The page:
From Our

A N N I V E R S A R Y

1930 - 2005

WPW.script

an organization of professional artists
founded in 1930

Watch for
Biographies of Founders

Elizabeth Warhanik
Lily Norling Hardwick
Anna B. Stone
Helen Bebb

and others

 

 

 

©2001, 2002, 2003, 2004
Women Painters of Washington

 

 

 

Women Painters of Washington
extends our sincere thanks to
David Martin of Martin-Zambito Fine Art
for generously providing the text, photos and
other information regarding these artists.

www.martin-zambito.com

©David Martin
& the artist's estate.
Do not reproduce text
or images without
written permission
from David Martin

 

 

 

Blanche Morgan Losey
1912 - 1981

 


Untitled (Seattle Street Scene), c. 1938, watercolor on paper

 

 

 

 

 

 

 

 

 

Blanche Morgan Losey studied at the University of Washington and was a member of the Women Painters of Washington for forty years. She was a member of the Northwest Watercolor Society and the National Association of Women Artists, NYC.

Her work of the 1930’s and early 1940’s was primarily in watercolor, executed in a crisp, hard-edged Precisionist style. She designed stage sets and costumes for many productions of the local Federal Theater Project including the “Negro Unit”. Her collection of stage and costume designs are in the University of Washington’s Special Collections.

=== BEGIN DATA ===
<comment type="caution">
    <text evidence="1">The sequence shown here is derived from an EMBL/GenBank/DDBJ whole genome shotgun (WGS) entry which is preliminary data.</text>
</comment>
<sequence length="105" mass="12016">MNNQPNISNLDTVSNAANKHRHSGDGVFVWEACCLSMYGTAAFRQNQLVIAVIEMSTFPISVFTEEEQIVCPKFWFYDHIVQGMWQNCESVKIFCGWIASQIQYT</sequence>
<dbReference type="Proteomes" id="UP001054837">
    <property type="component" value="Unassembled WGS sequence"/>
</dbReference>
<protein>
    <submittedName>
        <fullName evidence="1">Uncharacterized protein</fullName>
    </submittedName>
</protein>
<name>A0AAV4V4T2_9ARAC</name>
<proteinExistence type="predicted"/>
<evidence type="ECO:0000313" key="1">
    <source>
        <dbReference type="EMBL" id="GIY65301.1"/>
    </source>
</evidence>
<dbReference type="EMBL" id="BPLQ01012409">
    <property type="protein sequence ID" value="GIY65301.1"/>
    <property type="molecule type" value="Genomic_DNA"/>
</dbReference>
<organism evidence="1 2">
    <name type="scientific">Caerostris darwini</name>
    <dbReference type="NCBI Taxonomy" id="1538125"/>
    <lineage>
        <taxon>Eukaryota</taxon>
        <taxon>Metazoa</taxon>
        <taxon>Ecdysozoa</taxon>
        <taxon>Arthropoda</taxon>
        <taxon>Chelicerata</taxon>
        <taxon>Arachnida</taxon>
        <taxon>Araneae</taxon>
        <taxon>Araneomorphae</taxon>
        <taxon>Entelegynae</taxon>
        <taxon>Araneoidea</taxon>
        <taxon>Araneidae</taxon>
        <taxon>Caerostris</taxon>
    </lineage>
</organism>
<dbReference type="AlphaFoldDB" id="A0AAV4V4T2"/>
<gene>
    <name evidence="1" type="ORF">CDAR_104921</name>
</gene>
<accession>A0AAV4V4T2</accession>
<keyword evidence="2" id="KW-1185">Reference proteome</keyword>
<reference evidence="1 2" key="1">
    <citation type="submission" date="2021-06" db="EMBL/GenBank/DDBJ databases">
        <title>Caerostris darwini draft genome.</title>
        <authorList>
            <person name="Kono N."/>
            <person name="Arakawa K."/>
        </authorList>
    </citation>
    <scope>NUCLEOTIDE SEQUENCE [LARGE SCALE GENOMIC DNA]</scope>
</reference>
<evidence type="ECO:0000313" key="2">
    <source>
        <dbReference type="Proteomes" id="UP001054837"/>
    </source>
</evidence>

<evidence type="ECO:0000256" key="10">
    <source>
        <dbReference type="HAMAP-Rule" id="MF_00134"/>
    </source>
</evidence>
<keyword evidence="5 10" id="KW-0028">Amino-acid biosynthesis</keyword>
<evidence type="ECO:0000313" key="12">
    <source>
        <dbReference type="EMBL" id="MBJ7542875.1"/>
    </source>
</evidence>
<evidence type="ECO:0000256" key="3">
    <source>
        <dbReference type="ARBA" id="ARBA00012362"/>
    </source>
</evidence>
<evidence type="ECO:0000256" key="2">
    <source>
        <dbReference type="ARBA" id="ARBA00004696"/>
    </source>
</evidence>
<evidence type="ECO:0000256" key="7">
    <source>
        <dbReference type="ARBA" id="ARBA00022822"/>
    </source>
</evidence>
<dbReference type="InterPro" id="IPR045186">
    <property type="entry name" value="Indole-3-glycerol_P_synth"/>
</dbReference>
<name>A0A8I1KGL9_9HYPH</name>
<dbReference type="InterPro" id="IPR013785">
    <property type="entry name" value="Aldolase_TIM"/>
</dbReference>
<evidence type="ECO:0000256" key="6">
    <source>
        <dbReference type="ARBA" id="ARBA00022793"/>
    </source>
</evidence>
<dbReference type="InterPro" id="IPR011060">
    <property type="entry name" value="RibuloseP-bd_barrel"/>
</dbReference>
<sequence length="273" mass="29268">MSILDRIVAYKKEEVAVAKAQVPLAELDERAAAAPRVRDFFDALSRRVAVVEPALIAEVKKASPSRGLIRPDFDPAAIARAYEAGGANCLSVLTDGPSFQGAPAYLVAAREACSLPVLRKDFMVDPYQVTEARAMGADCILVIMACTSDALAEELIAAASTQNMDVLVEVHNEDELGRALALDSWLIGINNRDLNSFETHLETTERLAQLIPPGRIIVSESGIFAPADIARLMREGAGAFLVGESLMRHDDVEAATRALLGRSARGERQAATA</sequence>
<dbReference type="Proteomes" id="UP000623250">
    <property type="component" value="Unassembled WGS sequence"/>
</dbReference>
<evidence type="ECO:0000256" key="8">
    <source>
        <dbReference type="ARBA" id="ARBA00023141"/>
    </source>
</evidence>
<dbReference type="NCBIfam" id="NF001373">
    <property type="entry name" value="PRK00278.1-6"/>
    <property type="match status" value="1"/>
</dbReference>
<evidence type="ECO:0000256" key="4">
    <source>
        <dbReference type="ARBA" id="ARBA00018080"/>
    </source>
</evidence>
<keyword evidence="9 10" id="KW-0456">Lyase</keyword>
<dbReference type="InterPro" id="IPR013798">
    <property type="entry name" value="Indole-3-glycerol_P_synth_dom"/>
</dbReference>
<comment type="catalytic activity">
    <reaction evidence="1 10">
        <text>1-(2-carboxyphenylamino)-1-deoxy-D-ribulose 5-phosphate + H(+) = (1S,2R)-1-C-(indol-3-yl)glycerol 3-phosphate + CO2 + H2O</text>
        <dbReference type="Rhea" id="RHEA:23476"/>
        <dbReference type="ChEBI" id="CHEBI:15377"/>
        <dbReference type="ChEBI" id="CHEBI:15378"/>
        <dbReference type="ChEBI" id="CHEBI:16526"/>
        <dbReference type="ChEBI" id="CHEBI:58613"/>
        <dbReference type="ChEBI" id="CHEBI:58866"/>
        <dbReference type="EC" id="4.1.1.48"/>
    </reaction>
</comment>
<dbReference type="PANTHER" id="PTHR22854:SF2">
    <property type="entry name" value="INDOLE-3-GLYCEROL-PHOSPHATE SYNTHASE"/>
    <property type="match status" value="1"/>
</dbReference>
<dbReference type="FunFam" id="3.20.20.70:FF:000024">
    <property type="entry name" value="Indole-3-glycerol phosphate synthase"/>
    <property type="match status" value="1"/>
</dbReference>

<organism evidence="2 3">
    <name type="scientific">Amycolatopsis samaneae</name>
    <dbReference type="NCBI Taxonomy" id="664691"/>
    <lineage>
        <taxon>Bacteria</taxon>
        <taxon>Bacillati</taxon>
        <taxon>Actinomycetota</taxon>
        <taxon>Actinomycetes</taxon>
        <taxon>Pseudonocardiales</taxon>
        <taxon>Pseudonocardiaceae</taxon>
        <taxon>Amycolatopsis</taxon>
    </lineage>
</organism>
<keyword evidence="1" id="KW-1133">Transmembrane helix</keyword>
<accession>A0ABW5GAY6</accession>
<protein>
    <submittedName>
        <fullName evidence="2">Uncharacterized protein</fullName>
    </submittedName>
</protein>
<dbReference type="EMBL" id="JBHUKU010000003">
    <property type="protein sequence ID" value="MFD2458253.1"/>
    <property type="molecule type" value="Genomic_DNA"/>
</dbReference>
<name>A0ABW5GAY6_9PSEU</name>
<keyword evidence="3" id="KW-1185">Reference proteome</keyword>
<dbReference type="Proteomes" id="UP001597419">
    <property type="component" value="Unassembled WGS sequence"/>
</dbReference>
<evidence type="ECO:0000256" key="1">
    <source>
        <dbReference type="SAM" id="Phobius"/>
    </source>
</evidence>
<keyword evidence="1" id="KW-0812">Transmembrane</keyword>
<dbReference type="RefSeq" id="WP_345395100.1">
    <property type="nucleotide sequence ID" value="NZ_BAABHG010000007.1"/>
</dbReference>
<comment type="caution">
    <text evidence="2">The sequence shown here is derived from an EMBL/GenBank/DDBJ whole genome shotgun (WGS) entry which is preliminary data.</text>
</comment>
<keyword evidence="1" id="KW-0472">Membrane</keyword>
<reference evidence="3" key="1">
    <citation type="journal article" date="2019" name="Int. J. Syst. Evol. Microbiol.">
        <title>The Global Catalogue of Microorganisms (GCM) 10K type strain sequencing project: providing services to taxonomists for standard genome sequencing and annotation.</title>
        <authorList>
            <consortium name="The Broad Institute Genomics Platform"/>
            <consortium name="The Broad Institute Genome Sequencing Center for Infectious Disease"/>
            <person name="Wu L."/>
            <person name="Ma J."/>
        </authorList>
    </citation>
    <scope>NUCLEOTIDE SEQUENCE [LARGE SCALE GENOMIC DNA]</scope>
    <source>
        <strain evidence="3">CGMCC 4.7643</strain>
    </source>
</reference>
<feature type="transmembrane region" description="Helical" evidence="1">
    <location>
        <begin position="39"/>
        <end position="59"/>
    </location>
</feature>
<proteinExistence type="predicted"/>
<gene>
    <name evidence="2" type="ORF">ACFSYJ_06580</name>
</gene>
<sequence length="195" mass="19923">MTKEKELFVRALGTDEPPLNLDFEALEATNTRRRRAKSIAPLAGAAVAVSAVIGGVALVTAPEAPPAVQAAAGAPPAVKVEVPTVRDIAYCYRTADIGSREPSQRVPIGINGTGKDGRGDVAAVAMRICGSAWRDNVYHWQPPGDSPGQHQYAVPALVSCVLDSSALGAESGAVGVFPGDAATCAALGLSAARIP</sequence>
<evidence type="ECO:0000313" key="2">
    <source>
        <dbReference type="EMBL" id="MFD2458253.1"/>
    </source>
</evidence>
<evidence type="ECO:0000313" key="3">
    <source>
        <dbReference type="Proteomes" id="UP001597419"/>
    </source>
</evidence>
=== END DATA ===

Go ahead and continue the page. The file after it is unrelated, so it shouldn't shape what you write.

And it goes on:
In the mid-1940’s she turned to Surrealism and produced a body of work influenced by European artists like Salvador Dali and Giorgio DeChirico.
In addition to her activity as a painter, Losey was one of the leading Interior Designers in Seattle, her work included projects for the Seattle Opera House and Century 21, Seattle’s Worlds Fair. She was also the Director of Frederick & Nelson’s Interior Design department for many years.
She exhibited with the National Association of Women Artists in New York City, the Oakland Art Museum, Seattle Art Museum and other regional venues.

Losey’s paintings are in the collections of the Tacoma Art Museum, the Museum of History & Industry and University of Washington, Special Collections.


Untitled, c. 1945,
tempera on paper

 

 


One Third of a Nation, c. 1938,
ink & watercolor
(Set Design for Federal Theater
Project Production)

 

Her painting “Bombardier’s View”, c. 1942 was featured in the Henry Art Gallery’s exhibit and catalogue “What It Meant To Be Modern” by Sheryl Conkelton, 2000.

The same painting is reproduced in “The Pacific Northwest Landscape: A Painted History” by Kitty Harmon, Sasquatch Books, 2002.

 

©David Martin
& the artist's estate.
Do not reproduce text
or images without
written permission
from David Martin

 

 

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